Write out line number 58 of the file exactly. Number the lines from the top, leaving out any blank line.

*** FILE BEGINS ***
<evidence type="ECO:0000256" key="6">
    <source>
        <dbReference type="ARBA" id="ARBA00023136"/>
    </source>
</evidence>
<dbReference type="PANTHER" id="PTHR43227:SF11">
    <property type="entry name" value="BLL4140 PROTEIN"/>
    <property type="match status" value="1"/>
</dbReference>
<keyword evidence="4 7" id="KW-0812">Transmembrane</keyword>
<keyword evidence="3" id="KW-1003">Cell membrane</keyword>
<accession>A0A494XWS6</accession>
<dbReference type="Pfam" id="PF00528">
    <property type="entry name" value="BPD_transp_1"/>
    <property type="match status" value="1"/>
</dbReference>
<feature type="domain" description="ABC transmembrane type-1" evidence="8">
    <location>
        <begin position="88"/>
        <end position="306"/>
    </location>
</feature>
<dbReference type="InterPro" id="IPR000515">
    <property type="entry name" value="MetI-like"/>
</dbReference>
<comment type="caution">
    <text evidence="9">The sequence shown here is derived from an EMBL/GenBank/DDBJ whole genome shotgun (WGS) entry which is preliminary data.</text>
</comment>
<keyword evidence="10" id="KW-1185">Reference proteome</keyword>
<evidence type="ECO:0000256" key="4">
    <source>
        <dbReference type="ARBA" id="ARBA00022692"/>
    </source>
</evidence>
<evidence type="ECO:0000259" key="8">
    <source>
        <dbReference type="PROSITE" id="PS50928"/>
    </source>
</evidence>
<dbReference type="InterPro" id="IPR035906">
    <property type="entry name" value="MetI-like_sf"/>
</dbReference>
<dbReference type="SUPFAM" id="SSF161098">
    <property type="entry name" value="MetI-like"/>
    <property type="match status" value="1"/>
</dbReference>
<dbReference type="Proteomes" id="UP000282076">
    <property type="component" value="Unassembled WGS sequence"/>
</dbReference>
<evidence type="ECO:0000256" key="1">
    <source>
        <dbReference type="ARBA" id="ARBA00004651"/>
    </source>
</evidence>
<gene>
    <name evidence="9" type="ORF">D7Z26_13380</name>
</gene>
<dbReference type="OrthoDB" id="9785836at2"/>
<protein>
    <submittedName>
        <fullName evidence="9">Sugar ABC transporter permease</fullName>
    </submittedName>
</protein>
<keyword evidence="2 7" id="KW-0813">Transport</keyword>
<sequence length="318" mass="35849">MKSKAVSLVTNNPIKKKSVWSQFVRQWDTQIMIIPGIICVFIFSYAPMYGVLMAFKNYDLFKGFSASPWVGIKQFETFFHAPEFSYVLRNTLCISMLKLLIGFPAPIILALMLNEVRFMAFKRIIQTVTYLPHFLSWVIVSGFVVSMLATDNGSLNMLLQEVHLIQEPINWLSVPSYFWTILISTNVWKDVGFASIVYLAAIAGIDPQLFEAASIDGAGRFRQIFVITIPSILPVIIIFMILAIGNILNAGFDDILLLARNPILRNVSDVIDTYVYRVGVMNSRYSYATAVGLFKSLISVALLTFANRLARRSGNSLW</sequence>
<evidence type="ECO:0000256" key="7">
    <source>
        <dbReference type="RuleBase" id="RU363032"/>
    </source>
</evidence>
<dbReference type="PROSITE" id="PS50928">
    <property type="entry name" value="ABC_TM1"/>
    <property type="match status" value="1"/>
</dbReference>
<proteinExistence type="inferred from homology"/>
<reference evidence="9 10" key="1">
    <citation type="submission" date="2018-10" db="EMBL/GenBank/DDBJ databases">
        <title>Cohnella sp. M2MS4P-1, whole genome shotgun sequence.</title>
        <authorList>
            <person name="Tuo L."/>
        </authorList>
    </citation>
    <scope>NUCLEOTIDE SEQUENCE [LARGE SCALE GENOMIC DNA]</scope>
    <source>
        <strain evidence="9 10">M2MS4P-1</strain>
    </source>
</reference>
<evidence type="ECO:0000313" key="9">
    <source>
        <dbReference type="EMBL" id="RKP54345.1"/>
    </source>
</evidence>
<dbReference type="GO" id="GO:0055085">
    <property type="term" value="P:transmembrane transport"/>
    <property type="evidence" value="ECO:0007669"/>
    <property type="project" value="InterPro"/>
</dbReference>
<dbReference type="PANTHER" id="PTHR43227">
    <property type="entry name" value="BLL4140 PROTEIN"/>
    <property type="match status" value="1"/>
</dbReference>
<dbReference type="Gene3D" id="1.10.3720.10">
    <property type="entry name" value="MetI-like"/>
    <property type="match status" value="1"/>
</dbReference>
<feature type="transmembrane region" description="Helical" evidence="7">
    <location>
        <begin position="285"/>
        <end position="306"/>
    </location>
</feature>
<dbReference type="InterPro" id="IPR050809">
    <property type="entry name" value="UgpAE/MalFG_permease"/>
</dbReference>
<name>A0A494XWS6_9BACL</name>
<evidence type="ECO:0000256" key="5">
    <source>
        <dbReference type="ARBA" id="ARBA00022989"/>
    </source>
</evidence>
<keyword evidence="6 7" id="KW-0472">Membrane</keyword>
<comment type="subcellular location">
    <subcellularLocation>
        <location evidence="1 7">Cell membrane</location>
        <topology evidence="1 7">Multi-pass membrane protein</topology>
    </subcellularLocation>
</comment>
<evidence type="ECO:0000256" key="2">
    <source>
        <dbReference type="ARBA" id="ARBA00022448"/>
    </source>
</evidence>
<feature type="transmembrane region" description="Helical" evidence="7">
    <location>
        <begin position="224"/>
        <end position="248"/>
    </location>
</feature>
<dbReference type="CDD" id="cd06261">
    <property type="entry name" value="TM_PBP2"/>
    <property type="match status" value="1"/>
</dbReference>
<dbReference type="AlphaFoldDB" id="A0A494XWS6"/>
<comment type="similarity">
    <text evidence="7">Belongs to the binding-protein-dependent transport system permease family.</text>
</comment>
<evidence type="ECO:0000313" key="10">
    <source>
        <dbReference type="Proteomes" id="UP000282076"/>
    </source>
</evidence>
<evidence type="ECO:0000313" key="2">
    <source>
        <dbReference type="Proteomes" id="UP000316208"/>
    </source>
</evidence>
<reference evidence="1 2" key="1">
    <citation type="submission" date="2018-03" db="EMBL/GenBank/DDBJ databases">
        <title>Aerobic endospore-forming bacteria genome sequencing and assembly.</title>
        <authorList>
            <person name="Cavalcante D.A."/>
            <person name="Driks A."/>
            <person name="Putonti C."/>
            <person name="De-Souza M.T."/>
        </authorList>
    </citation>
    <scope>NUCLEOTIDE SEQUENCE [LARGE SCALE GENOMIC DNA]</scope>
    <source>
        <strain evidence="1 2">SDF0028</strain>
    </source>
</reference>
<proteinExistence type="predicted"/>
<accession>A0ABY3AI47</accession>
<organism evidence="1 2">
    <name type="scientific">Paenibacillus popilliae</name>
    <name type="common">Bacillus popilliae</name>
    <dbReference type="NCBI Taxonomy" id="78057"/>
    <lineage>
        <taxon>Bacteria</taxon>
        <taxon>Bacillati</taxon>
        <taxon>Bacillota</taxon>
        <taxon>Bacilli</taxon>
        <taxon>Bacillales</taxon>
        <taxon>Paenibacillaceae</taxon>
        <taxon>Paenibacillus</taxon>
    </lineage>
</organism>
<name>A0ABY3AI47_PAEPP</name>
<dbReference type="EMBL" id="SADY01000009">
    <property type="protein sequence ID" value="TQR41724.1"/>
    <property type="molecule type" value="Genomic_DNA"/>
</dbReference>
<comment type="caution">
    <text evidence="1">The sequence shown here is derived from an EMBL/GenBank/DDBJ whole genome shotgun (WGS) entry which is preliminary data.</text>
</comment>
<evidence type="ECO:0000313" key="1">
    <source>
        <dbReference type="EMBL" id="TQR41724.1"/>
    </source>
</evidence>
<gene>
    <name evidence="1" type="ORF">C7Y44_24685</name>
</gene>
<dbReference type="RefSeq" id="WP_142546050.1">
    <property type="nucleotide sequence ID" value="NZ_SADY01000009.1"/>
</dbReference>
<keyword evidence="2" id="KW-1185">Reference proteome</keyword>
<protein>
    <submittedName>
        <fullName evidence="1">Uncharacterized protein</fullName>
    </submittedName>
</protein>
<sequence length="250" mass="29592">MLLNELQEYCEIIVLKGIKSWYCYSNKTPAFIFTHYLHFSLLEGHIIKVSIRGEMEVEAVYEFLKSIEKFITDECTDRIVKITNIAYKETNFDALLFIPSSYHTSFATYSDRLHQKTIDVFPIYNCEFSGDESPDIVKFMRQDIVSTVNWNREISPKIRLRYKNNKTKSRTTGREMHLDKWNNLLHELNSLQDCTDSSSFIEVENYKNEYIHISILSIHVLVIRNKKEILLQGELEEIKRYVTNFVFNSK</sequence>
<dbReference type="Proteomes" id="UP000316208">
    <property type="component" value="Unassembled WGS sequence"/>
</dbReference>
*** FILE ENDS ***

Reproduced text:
<dbReference type="OrthoDB" id="9785836at2"/>